Blockchain Regulations in China Raise Censorship Concerns Among Industry Leaders

China's new regulations require users to register for blockchain services using their real names and government IDs in an effort to discourage anonymity.

China's central government has recently announced that users who want to register for blockchain services must do it using their official names and IDs. The measure aims to discourage blockchain anonymity. 

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The Cyberspace Administration of China, which is the country's Internet regulator, has recently released a draft of a policy requiring blockchain users to remove illegal information quickly before it spreads among users. Blockchain services will also be required to retain backups of user data for a period of six months. 

"Due to the broad language used in this draft policy, anything remotely blockchain is essentially subject to compliance considerations, not just cryptocurrencies and tokens," says to Interesting Engineering Fran Strajnar, CEO and co-founder of Brave New Coin, a leading data and research company focused on the Blockchain and Cryptographic Assets industry commenting on the recent blockchain regulation in China.

"It's interesting that this came from Cyberspace Administration of China (CAC)," Fran Strajnar says. "It may be portentous of things to come, as the CAC is in-charge of the social-credit scoring system. The PBOC will undoubtedly release its own centralized cryptocurrency --a Digital Yuan-- and combine it with their social scoring system. The future is going to be decentralized unstoppable technology versus ever increasingly censored solutions." 

Regulation of cryptocurrency around the world

However, when news like China's new regulations for Blockchain users come into light, it's a good idea to have a look at what's happening in the rest of the world within the regulatory framework for cryptocurrencies to get a broader idea of where we are standing. 

The Regulation of Cryptocurrency Around the World full report published by the U.S. Law Library of Congress in June 2018, details the current position of each country. Some countries' position tend to warn consumers that using virtual currencies have risks as they operate in a legally unregulated virtual system and there are no proper rules on liability, guarantee, and compensation that would protect the interests of consumers in the event of abuse.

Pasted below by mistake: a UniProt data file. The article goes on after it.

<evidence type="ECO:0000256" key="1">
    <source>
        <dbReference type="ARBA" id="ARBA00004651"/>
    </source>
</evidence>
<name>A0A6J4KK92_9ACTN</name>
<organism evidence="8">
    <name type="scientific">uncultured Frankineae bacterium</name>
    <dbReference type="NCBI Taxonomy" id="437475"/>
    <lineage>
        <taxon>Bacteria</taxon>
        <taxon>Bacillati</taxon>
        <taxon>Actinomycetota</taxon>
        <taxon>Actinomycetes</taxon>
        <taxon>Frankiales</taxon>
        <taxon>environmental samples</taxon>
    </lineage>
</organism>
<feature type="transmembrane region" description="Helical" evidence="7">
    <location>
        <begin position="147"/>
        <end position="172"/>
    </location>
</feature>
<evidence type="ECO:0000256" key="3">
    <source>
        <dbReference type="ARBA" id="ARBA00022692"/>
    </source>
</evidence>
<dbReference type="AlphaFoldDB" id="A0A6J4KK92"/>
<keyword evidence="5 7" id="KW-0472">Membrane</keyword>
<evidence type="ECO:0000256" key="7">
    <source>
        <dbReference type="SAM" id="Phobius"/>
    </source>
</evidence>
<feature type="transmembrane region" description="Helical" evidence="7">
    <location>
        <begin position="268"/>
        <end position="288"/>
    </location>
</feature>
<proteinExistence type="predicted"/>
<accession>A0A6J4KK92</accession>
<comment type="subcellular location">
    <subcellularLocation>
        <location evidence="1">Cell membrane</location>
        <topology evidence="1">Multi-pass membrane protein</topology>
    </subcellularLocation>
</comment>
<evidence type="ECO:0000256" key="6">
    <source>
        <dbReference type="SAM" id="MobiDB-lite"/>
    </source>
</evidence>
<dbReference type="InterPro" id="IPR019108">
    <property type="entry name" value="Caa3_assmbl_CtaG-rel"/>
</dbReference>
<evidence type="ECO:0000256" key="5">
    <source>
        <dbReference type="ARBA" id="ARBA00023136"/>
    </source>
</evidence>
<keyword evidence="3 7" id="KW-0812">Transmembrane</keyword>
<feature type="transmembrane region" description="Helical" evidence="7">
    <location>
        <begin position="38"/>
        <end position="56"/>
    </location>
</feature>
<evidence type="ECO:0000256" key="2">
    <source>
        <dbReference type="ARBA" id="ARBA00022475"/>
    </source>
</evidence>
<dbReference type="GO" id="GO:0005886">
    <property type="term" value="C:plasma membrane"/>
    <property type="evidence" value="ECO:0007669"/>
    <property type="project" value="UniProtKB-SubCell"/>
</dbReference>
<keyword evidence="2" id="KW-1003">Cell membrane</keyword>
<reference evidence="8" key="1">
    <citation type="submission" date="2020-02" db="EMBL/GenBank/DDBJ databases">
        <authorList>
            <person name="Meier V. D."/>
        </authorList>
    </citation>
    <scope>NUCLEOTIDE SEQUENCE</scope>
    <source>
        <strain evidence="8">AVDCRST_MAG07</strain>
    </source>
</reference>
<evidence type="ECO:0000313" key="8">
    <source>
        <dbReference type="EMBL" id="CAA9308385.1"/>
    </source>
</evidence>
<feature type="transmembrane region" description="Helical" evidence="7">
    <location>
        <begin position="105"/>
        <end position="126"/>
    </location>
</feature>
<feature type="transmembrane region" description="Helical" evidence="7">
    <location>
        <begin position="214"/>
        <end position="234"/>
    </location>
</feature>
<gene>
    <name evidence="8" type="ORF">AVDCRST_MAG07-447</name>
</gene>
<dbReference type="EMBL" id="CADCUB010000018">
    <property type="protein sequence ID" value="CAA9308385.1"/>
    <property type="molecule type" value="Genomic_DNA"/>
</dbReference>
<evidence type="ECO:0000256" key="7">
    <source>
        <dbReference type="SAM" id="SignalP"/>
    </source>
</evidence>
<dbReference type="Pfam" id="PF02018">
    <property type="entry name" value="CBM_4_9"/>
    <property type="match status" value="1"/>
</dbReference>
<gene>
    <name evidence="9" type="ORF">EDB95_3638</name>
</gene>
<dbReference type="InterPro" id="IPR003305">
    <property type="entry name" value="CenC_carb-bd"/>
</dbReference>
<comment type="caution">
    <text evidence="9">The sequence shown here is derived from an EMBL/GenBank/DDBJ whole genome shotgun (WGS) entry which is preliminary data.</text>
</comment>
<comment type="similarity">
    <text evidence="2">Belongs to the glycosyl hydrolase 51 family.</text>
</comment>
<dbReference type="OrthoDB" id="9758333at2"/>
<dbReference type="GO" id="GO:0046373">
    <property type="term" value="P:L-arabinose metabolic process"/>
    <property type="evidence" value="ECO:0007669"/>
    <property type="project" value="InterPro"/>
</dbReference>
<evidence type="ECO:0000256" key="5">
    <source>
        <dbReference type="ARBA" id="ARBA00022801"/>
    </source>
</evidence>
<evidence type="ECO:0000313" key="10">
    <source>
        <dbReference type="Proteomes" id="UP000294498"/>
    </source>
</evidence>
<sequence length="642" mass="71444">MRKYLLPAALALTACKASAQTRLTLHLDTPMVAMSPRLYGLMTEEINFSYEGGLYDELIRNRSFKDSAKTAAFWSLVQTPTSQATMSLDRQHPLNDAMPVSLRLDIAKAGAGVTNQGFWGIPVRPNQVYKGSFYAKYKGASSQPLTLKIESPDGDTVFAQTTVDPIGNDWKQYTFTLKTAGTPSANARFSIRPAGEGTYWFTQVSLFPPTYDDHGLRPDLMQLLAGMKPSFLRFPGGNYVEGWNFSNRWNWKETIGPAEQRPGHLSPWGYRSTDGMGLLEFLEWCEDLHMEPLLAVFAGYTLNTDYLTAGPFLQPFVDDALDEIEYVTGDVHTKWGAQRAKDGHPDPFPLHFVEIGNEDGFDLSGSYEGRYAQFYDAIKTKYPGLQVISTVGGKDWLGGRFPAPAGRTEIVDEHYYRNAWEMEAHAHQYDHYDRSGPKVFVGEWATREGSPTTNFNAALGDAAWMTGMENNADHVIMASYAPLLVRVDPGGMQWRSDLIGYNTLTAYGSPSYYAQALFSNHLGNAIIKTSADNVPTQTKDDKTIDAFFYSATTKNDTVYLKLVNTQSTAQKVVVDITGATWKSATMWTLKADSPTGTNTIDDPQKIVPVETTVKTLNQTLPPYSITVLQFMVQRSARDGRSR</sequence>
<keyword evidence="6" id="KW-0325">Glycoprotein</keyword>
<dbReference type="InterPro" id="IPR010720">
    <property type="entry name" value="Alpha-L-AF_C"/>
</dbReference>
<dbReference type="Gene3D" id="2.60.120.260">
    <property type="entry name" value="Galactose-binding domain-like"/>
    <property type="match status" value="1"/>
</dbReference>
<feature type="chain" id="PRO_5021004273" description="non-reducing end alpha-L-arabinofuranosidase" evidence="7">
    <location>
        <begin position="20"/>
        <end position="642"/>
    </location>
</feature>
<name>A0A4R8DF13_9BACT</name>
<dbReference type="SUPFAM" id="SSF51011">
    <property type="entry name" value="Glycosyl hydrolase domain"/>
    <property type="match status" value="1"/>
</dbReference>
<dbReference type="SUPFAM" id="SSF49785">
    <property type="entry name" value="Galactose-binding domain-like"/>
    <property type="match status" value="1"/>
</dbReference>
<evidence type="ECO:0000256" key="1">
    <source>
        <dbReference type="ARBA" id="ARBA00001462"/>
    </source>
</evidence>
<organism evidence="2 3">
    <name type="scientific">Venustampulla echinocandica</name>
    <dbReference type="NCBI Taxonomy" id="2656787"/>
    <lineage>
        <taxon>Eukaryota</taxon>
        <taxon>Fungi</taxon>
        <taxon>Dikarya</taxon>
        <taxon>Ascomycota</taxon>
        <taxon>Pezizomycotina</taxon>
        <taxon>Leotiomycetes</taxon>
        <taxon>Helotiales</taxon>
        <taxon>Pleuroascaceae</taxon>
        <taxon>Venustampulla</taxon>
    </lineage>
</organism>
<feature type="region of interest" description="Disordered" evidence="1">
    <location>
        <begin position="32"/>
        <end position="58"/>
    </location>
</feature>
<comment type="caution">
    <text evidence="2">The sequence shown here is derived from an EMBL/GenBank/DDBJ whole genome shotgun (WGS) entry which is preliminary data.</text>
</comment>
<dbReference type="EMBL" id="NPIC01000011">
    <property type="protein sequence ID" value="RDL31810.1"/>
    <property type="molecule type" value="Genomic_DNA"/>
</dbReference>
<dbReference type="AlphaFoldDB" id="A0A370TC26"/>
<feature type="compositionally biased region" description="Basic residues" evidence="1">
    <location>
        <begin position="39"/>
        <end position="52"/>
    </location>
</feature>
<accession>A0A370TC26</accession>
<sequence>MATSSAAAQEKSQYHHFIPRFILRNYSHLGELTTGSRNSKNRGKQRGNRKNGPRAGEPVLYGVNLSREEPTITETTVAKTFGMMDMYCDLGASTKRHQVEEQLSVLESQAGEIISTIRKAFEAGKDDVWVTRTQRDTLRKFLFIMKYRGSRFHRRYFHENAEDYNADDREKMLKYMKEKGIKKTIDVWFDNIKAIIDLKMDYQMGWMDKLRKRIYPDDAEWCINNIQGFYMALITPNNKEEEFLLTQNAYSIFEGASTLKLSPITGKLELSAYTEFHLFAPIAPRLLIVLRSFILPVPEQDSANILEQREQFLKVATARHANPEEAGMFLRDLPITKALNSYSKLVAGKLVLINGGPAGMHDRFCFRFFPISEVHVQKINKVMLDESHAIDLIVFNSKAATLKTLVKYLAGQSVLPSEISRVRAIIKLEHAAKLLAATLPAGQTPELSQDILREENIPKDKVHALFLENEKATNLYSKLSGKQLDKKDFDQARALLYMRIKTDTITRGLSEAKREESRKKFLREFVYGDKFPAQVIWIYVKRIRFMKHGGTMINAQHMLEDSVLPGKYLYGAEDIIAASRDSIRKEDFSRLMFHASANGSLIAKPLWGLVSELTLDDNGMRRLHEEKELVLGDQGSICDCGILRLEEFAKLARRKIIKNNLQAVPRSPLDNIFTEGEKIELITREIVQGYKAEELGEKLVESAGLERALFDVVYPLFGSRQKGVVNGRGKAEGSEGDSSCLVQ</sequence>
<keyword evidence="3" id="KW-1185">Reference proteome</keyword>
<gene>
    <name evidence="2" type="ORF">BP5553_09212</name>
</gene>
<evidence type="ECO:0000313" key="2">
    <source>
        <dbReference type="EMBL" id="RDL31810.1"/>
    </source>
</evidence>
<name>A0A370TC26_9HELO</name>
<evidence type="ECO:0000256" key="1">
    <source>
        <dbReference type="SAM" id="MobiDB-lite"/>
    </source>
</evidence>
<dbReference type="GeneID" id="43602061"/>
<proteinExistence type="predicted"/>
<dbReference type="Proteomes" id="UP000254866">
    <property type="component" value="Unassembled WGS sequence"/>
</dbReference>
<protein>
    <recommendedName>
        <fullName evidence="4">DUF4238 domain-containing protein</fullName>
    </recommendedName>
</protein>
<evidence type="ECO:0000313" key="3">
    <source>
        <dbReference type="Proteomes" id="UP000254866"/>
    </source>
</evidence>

The Regulatory Framework for Cryptocurrencies map created by the Law Library of Congress as part of the report shows the application of tax laws, anti-money laundering, and anti-terrorism financing laws.

According to the report, China's central bank, the People's Bank of China (PBOC), has been conducting a study of digital currency for over three years, and has set up an Institute of Digital Money within the PBOC.

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The China part of the report says that Zhou Xiaochuan, the then governor of the PBOC, addressed the regulatory status of virtual currencies in a press conference held during the annual National People's Congress session in March 2018.  

Blockchain regulations in China raise censorship concerns among industry leaders 

Requiring blockchain users to register with real names and government IDs remove anonymity, which has been a key long promise of blockchain technology. 

"Privacy is and always has been one of the greatest values of cryptocurrencies," says Jake Choi, CMO at Fantom, the world's first DAG based smart contract platform commenting on the news on China's regulations for Blockchain users.

"Bitcoin, and the vast array of cryptocurrencies in the market today, were created to provide users with a decentralized monetary framework that enables users to make transactions while maintaining their privacy and shifting the power away from central authorities. China's new regulation strips people of their right to anonymity and as industry professionals, it's our duty to help users reclaim their privacy while still rising standards around security and user-friendliness. To do so, we can start by creating better methods of KYC," Jake Choi says. 

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According to Beijing-based lawyer Xu Kai, one of the key issues that the new rules don't seem to address is that Blockchain is a technology in which data is not changeable or erasable. This contradicts the Chinese laws governing user data. The new regulations also lack enforcement procedures to protect the rights of Blockchain platforms, Xu Kai noted. 

"It is unfortunate to learn of China's increasing grip on distributed ledger technology," said Rafael Delfin, Head of Research of Brave New Coin. Technically, a country cannot strip privacy technology from a blockchain protocol but they can control the access points, such as exchanges, to crypto assets, which is what this latest Chinese regulation is proposing. Hopefully, the community will keep finding ways to circumvent such measures. While we applaud the Chinese government's efforts to prevent consumer abuse, this type of privacy restricting regulations pose a threat to any Chinese activist and citizen that is critical to their government."

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Meanwhile in China, what do people think about crypto and blockchain? 

 

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